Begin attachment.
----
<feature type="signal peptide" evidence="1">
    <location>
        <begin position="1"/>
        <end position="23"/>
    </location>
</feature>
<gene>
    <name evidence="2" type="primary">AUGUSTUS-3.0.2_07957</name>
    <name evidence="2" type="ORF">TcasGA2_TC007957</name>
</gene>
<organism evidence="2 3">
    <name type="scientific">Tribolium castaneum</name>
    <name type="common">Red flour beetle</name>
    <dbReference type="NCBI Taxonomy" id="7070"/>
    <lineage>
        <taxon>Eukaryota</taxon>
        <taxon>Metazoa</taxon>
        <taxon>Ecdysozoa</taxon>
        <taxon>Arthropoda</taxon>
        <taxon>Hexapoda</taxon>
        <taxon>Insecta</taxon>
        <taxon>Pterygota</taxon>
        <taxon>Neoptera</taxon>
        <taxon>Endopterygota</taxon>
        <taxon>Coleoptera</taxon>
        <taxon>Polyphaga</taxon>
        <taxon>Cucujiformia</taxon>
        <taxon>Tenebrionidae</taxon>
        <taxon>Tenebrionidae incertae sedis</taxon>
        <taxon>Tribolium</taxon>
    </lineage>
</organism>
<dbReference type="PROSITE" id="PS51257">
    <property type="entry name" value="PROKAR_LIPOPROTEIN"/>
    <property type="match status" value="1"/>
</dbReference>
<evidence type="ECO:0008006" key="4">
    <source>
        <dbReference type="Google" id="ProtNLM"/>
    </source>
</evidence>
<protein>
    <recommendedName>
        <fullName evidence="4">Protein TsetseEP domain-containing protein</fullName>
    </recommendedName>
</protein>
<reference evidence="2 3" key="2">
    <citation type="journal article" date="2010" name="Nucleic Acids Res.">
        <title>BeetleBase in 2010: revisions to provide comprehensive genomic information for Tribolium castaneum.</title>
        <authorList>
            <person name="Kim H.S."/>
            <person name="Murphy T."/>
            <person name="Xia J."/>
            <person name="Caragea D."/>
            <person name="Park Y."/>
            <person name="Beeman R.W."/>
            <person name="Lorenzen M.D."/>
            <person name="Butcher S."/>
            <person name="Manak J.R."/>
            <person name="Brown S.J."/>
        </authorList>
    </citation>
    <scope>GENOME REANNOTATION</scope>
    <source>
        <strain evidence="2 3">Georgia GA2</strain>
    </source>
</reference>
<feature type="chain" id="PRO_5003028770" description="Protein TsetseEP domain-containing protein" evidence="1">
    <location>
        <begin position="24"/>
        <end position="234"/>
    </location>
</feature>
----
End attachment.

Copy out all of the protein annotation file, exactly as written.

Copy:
<feature type="signal peptide" evidence="1">
    <location>
        <begin position="1"/>
        <end position="23"/>
    </location>
</feature>
<gene>
    <name evidence="2" type="primary">AUGUSTUS-3.0.2_07957</name>
    <name evidence="2" type="ORF">TcasGA2_TC007957</name>
</gene>
<organism evidence="2 3">
    <name type="scientific">Tribolium castaneum</name>
    <name type="common">Red flour beetle</name>
    <dbReference type="NCBI Taxonomy" id="7070"/>
    <lineage>
        <taxon>Eukaryota</taxon>
        <taxon>Metazoa</taxon>
        <taxon>Ecdysozoa</taxon>
        <taxon>Arthropoda</taxon>
        <taxon>Hexapoda</taxon>
        <taxon>Insecta</taxon>
        <taxon>Pterygota</taxon>
        <taxon>Neoptera</taxon>
        <taxon>Endopterygota</taxon>
        <taxon>Coleoptera</taxon>
        <taxon>Polyphaga</taxon>
        <taxon>Cucujiformia</taxon>
        <taxon>Tenebrionidae</taxon>
        <taxon>Tenebrionidae incertae sedis</taxon>
        <taxon>Tribolium</taxon>
    </lineage>
</organism>
<dbReference type="PROSITE" id="PS51257">
    <property type="entry name" value="PROKAR_LIPOPROTEIN"/>
    <property type="match status" value="1"/>
</dbReference>
<evidence type="ECO:0008006" key="4">
    <source>
        <dbReference type="Google" id="ProtNLM"/>
    </source>
</evidence>
<protein>
    <recommendedName>
        <fullName evidence="4">Protein TsetseEP domain-containing protein</fullName>
    </recommendedName>
</protein>
<reference evidence="2 3" key="2">
    <citation type="journal article" date="2010" name="Nucleic Acids Res.">
        <title>BeetleBase in 2010: revisions to provide comprehensive genomic information for Tribolium castaneum.</title>
        <authorList>
            <person name="Kim H.S."/>
            <person name="Murphy T."/>
            <person name="Xia J."/>
            <person name="Caragea D."/>
            <person name="Park Y."/>
            <person name="Beeman R.W."/>
            <person name="Lorenzen M.D."/>
            <person name="Butcher S."/>
            <person name="Manak J.R."/>
            <person name="Brown S.J."/>
        </authorList>
    </citation>
    <scope>GENOME REANNOTATION</scope>
    <source>
        <strain evidence="2 3">Georgia GA2</strain>
    </source>
</reference>
<feature type="chain" id="PRO_5003028770" description="Protein TsetseEP domain-containing protein" evidence="1">
    <location>
        <begin position="24"/>
        <end position="234"/>
    </location>
</feature>